Rat ‘killed family’s budgie and stole its head leaving decapitated body behind’

A mum claims her family's pet budgie was killed by a rat which stole its head before fleeing their home leaving its tiny footprints behind.

Niki Trepak found the decapitated body of Elsa at their family home in Crosland Moor, Huddersfield, but his head had disappeared.

The 37-year-old, who has a host of her own parrots and also runs a bird rescue charity, said she found rat footprints in Elsa's cage after she made the gruesome doscovery.

She said the loss of Elsa, has devastated her daughter Olivia, who named the bird after the popular Frozen character even though he's male, Examiner Live reports.

Niki believes the rat came from a long abandoned St Luke's Hospital site, which is just two streets away from her, which is being developed into new homes.

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She wrote on Facebook: "People of Crosland Moor check your house for rats.

"Since St Luke’s construction has started people have been getting rats!

“I found my budgie decapitated this morning with rat foot prints on the cage.

“Fly high over rainbow bridge Elsa!”

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Niki's fiance Anthony Scaife, who lives nearby, said he has also recently had problems with rats and has caught one in a trap.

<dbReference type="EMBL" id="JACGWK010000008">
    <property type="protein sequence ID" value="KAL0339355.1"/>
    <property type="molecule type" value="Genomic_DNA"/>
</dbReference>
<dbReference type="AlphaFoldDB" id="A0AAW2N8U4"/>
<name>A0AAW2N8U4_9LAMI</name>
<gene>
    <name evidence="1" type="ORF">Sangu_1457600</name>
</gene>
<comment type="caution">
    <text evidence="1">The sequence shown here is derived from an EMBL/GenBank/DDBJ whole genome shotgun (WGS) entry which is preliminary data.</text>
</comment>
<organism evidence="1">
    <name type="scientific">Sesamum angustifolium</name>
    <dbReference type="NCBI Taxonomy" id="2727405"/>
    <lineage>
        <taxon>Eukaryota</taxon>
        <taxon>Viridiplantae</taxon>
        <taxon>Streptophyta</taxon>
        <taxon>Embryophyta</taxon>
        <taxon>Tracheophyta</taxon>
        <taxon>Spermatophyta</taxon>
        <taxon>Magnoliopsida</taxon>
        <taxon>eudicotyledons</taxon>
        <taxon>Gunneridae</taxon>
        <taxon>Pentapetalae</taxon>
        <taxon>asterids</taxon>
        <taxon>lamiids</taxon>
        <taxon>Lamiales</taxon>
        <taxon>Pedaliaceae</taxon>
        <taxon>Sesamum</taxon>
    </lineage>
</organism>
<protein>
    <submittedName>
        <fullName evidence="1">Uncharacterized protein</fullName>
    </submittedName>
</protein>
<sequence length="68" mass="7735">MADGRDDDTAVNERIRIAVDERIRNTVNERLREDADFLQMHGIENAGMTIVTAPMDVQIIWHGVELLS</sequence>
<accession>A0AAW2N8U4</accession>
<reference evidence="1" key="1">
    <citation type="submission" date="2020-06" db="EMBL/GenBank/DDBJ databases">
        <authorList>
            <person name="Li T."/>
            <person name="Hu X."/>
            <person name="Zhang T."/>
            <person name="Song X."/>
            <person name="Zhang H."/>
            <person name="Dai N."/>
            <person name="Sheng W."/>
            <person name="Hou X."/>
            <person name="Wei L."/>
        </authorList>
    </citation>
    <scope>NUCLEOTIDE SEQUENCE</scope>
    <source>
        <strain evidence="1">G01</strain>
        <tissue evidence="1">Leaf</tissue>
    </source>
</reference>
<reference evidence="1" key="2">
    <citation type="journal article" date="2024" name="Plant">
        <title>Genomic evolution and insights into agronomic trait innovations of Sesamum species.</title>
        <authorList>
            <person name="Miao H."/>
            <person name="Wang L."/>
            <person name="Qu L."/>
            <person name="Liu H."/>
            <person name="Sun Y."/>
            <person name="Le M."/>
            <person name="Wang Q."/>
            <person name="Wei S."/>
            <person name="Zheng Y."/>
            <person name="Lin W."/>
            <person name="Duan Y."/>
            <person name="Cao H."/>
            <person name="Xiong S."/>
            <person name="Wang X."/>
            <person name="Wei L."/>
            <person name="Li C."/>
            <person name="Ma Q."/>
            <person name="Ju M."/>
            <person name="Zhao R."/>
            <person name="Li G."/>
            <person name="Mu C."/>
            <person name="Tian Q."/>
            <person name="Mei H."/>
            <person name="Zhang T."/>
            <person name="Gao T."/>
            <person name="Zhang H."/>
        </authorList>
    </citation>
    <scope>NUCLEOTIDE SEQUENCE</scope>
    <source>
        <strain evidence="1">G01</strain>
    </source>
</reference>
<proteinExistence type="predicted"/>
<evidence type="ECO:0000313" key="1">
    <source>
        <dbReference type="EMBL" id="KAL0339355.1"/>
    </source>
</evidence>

Meanwhile, Lindsay Smith, who runs a cat sanctuary close by in Lockwood, agreed with Niki that the area had a big problem with rats.

However Kirklees Council said that its pest control team had not been made aware of any increase in rats in the two areas.

One person commenting on Niki's Facebook post that warns of the rat problems said they believed the rodents were travelling through old sewers from the now demolished hospital.

Another said there was a rats issue in Lockwood.

A spokesperson for Avant Homes, who are set to build more than 200 homes on the site, said they were unaware of any rat issue.

They said: “Initial groundworks have begun at our Fitzwilliam Grange development where we are clearing the site in preparation for development, in accordance with our planning permission.

“These works involve removing and crushing the concrete foundations of former buildings and clearing their surrounds.

"This phase of works is expected to be complete by the end of June.”

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